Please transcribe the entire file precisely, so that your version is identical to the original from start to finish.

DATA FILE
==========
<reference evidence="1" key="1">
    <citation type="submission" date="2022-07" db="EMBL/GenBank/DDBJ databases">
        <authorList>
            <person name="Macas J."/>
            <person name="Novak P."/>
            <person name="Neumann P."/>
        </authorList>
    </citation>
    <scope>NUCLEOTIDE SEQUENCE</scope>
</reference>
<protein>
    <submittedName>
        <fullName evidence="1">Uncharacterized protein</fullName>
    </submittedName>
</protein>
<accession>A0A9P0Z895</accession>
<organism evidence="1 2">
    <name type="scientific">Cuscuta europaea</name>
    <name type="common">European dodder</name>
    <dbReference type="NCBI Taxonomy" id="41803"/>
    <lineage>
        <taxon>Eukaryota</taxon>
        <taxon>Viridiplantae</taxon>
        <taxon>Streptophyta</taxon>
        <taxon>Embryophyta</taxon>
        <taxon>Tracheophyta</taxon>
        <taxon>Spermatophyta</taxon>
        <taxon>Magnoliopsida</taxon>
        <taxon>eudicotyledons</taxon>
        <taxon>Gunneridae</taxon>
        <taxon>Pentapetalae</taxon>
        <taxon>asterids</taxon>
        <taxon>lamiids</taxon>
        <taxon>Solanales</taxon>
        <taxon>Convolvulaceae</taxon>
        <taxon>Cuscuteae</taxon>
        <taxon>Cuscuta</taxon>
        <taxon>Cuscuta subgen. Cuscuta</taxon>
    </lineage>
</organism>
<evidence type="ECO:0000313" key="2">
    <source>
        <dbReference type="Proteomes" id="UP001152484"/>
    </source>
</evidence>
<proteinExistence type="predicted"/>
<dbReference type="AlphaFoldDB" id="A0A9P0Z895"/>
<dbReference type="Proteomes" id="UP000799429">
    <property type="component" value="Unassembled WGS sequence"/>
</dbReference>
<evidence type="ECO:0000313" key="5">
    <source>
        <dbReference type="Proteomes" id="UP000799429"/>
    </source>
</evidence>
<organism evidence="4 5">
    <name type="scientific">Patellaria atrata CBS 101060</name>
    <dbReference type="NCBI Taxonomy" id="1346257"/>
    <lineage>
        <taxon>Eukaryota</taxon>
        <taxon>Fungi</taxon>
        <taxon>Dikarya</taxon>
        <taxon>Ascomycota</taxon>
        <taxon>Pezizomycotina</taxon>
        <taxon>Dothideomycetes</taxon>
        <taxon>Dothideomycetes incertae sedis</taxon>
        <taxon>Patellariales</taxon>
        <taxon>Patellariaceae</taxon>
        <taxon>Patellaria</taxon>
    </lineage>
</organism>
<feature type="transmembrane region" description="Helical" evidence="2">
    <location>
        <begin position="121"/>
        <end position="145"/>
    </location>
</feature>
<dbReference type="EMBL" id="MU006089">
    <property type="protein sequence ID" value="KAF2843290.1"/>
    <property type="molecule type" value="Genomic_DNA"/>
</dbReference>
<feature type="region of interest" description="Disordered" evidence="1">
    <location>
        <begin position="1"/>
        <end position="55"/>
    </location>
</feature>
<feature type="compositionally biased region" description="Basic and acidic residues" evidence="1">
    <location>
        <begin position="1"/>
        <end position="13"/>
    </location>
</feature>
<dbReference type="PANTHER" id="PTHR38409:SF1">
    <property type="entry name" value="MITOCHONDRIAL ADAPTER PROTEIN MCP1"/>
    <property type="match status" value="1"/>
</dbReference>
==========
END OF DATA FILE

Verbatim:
<reference evidence="1" key="1">
    <citation type="submission" date="2022-07" db="EMBL/GenBank/DDBJ databases">
        <authorList>
            <person name="Macas J."/>
            <person name="Novak P."/>
            <person name="Neumann P."/>
        </authorList>
    </citation>
    <scope>NUCLEOTIDE SEQUENCE</scope>
</reference>
<protein>
    <submittedName>
        <fullName evidence="1">Uncharacterized protein</fullName>
    </submittedName>
</protein>
<accession>A0A9P0Z895</accession>
<organism evidence="1 2">
    <name type="scientific">Cuscuta europaea</name>
    <name type="common">European dodder</name>
    <dbReference type="NCBI Taxonomy" id="41803"/>
    <lineage>
        <taxon>Eukaryota</taxon>
        <taxon>Viridiplantae</taxon>
        <taxon>Streptophyta</taxon>
        <taxon>Embryophyta</taxon>
        <taxon>Tracheophyta</taxon>
        <taxon>Spermatophyta</taxon>
        <taxon>Magnoliopsida</taxon>
        <taxon>eudicotyledons</taxon>
        <taxon>Gunneridae</taxon>
        <taxon>Pentapetalae</taxon>
        <taxon>asterids</taxon>
        <taxon>lamiids</taxon>
        <taxon>Solanales</taxon>
        <taxon>Convolvulaceae</taxon>
        <taxon>Cuscuteae</taxon>
        <taxon>Cuscuta</taxon>
        <taxon>Cuscuta subgen. Cuscuta</taxon>
    </lineage>
</organism>
<evidence type="ECO:0000313" key="2">
    <source>
        <dbReference type="Proteomes" id="UP001152484"/>
    </source>
</evidence>
<proteinExistence type="predicted"/>
<dbReference type="AlphaFoldDB" id="A0A9P0Z895"/>
<dbReference type="Proteomes" id="UP000799429">
    <property type="component" value="Unassembled WGS sequence"/>
</dbReference>
<evidence type="ECO:0000313" key="5">
    <source>
        <dbReference type="Proteomes" id="UP000799429"/>
    </source>
</evidence>
<organism evidence="4 5">
    <name type="scientific">Patellaria atrata CBS 101060</name>
    <dbReference type="NCBI Taxonomy" id="1346257"/>
    <lineage>
        <taxon>Eukaryota</taxon>
        <taxon>Fungi</taxon>
        <taxon>Dikarya</taxon>
        <taxon>Ascomycota</taxon>
        <taxon>Pezizomycotina</taxon>
        <taxon>Dothideomycetes</taxon>
        <taxon>Dothideomycetes incertae sedis</taxon>
        <taxon>Patellariales</taxon>
        <taxon>Patellariaceae</taxon>
        <taxon>Patellaria</taxon>
    </lineage>
</organism>
<feature type="transmembrane region" description="Helical" evidence="2">
    <location>
        <begin position="121"/>
        <end position="145"/>
    </location>
</feature>
<dbReference type="EMBL" id="MU006089">
    <property type="protein sequence ID" value="KAF2843290.1"/>
    <property type="molecule type" value="Genomic_DNA"/>
</dbReference>
<feature type="region of interest" description="Disordered" evidence="1">
    <location>
        <begin position="1"/>
        <end position="55"/>
    </location>
</feature>
<feature type="compositionally biased region" description="Basic and acidic residues" evidence="1">
    <location>
        <begin position="1"/>
        <end position="13"/>
    </location>
</feature>
<dbReference type="PANTHER" id="PTHR38409:SF1">
    <property type="entry name" value="MITOCHONDRIAL ADAPTER PROTEIN MCP1"/>
    <property type="match status" value="1"/>
</dbReference>